Why should businesses migrate database Oracle to Microsoft SQL Server? While the performance and scalability of Oracle cannot be doubted, substantial licensing costs can cause a major dent in the profitability of an organization. This is felt more when there is a need to upgrade existing systems and infrastructure or modernize data implementation. Most enterprises are still using the traditional on-premises database version but with exponential growth in data handling loads, more processing power and storage volumes are required. This adds to the cost of data. Hence, database Oracle to SQL Server migration, either on-premises or to the cloud (Azure Cloud), is the most opted route for optimizing data costs and performance.
Benefits of Oracle to SQL Server migration
The licenses of SQL Server are more affordable than that of Oracle. SQL Server is very user-friendly and unlike Oracle, does not need the services of a DBA to be run. Further, costs can be kept under control and within the IT budget on the SQL Server through database consolidation, virtualizing servers, and compression of data. Finally, SQL Server is secure and ensures high data safety through a network of complex encryption algorithms.
Apart from these features, there are several advantages of the SQL Server.
- Easily installed: Unlike other database servers, SQL Server does not require command-line configuration and can be easily installed with a Setup Wizard. Updates are also downloaded automatically.
- High performance: Transparent data compression comes in-built with SQL Server that enhances performance. Sensitive data is protected with tools for permission management with control of user access.
- Several editions: SQL Server has several editions for various user profiles. These differ in costs and features. The editions available include the Enterprise SQL Server edition for large enterprises and the Standard SQL Server edition for small to mid-size businesses. There is also the free Express SQL Server edition with fewer features to be used by limited users. Finally, the Developer SQL edition, similar to the Enterprise SQL edition, is mainly used by developers to design test applications on the SQL Server.
- Security: This aspect is one of the key reasons for Oracle to SQL Server migration. There are several complex encryption algorithms and security mechanisms that provide fail-safe security layers, thereby making SQL Server almost impenetrable to attack.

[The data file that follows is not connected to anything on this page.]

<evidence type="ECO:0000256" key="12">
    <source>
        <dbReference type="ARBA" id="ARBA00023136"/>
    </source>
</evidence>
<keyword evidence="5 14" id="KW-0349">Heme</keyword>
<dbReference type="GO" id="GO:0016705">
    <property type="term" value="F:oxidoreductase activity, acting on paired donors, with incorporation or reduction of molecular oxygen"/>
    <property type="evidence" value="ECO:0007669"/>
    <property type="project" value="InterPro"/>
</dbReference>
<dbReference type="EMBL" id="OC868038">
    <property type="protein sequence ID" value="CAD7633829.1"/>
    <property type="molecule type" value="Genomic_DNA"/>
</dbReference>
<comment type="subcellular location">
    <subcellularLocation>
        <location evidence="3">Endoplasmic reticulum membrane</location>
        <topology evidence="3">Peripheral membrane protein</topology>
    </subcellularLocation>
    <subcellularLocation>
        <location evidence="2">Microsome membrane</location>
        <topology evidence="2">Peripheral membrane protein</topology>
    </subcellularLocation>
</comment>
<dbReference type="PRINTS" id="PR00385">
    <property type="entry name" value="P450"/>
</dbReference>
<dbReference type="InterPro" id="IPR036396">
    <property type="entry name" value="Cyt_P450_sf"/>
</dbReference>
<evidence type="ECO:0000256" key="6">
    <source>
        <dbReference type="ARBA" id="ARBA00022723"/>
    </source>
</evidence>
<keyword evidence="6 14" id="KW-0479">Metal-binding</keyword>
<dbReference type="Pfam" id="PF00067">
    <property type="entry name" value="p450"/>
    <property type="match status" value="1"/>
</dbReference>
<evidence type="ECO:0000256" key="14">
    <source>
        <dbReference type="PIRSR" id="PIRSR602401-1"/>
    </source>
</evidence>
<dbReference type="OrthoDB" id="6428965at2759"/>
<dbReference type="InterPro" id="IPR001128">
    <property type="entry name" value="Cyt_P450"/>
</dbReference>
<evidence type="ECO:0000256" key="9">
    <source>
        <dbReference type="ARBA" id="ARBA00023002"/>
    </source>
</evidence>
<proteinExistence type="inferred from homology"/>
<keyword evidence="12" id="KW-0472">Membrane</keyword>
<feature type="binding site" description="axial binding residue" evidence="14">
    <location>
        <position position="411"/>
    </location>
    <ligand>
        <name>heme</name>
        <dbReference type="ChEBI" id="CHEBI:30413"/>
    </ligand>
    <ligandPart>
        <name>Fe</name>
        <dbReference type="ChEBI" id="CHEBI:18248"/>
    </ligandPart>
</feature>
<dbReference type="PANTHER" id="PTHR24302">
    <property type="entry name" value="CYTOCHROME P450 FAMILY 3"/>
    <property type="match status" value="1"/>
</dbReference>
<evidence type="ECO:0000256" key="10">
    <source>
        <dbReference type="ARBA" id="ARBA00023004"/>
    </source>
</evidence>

- Restore and recover data: Sophisticated features in SQL Server helps to recover and restore damaged or lost data with cutting-edge tools and recovering complete databases if required. The core module of the database engine of SQL Server facilitates running queries and data storage of users including files, indexes, and transactions. Even before a transaction commits, log records are entered on the disk. For any failure of the operating system, database engine instance, or server hardware, transaction logs are used by the instance after the restart to roll back incomplete transactions to the starting point of the data crash.
- Affordable costs: On average, maintaining and running SQL Server costs less than an Oracle database. Among the more affordable features, case-by-case are data mining and partitioning. The data management tools to optimize storage and data maintenance are also more cost-effective. Licensing costs to are more reasonable in SQL Server than Oracle.
These are some of the advantages that make Oracle to SQL Server migration an economically viable option for organizations.
Challenges of Oracle to SQL Server migration
While there are several advantages of SQL Server, and Oracle to SQL Server migration process is largely automated, it is undoubtedly a complex one, throwing up several challenges during data transfer. Focus on these issues during and after migration.
- Checking database performance post-migration: Have a clear idea of the database volume before migration, especially key performance metrics and frequency of peak workloads. Rely on a mechanism to replay the workload namely the SQL Server Distributed Replay feature on the load harness to track the pressure created on the CPU, IO Operations, Memory, and network traffic.
- Indexes migration from Oracle to SQL Server: Even though an index appears apparently to be another object in the source database, there is a great difference in how it sits in the Oracle database and the SQL Server. Arrive at an optimized indexing strategy by examining the logical layout of the tables and the relationships to focus on the use cases and the business needs.
- Licensing cost optimization: This is another important aspect to be considered for Oracle to SQL Server migration. While the SQL Server Standard edition is generally enough for the process, some features of the higher Enterprise Edition like manageability, availability, security, and workload performance evaluation might be required.
- Conversion scope from Oracle to SQL Server: Users have a choice of conversion, either migrating each schema to a unique database or converting it into a single database with many schemas. Attention is to be given to the security needed for isolating the schemas.
- Converted code testing: The QA team has to review and verify the code conversions from Oracle to SQL Server to ensure that the data in the format is in the order that is used in the organization.
After Oracle to SQL Server migration is completed check for data type differences and mismatches. Also, verify numeric and date/time values which should not be stored in dissimilar precision and scale.